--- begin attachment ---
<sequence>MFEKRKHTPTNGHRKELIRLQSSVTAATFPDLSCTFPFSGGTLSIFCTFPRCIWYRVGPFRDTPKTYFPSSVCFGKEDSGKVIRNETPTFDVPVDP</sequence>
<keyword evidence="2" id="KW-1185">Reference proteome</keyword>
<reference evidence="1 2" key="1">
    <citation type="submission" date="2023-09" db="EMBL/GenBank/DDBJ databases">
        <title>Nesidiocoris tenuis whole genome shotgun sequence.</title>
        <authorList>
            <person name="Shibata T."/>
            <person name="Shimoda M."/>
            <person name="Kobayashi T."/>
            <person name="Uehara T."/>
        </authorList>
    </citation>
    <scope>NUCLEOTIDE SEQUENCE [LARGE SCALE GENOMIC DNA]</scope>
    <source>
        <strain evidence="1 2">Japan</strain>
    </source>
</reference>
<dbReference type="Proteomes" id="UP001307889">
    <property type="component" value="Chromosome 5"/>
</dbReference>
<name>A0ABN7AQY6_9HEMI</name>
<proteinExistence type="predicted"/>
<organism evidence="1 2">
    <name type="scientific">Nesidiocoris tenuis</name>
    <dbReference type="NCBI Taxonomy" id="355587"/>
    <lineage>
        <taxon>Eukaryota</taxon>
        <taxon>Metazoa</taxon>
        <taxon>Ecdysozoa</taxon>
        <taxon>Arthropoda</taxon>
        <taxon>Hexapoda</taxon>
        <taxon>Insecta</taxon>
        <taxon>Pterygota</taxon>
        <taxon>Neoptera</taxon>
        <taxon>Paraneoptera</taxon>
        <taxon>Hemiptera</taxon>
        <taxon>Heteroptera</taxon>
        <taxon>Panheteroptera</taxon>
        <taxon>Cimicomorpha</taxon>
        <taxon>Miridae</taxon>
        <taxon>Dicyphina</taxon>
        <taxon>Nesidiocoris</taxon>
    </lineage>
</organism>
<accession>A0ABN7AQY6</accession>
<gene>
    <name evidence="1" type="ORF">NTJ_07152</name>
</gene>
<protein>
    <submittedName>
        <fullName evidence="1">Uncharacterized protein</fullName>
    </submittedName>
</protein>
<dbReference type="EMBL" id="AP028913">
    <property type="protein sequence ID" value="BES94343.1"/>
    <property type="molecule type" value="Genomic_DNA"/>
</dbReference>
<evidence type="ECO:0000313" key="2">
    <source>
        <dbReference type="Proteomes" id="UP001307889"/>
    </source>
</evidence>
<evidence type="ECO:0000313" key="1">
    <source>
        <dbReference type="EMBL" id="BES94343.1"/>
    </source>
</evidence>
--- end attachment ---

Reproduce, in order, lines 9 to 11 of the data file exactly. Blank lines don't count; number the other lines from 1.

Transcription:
            <person name="Kobayashi T."/>
            <person name="Uehara T."/>
        </authorList>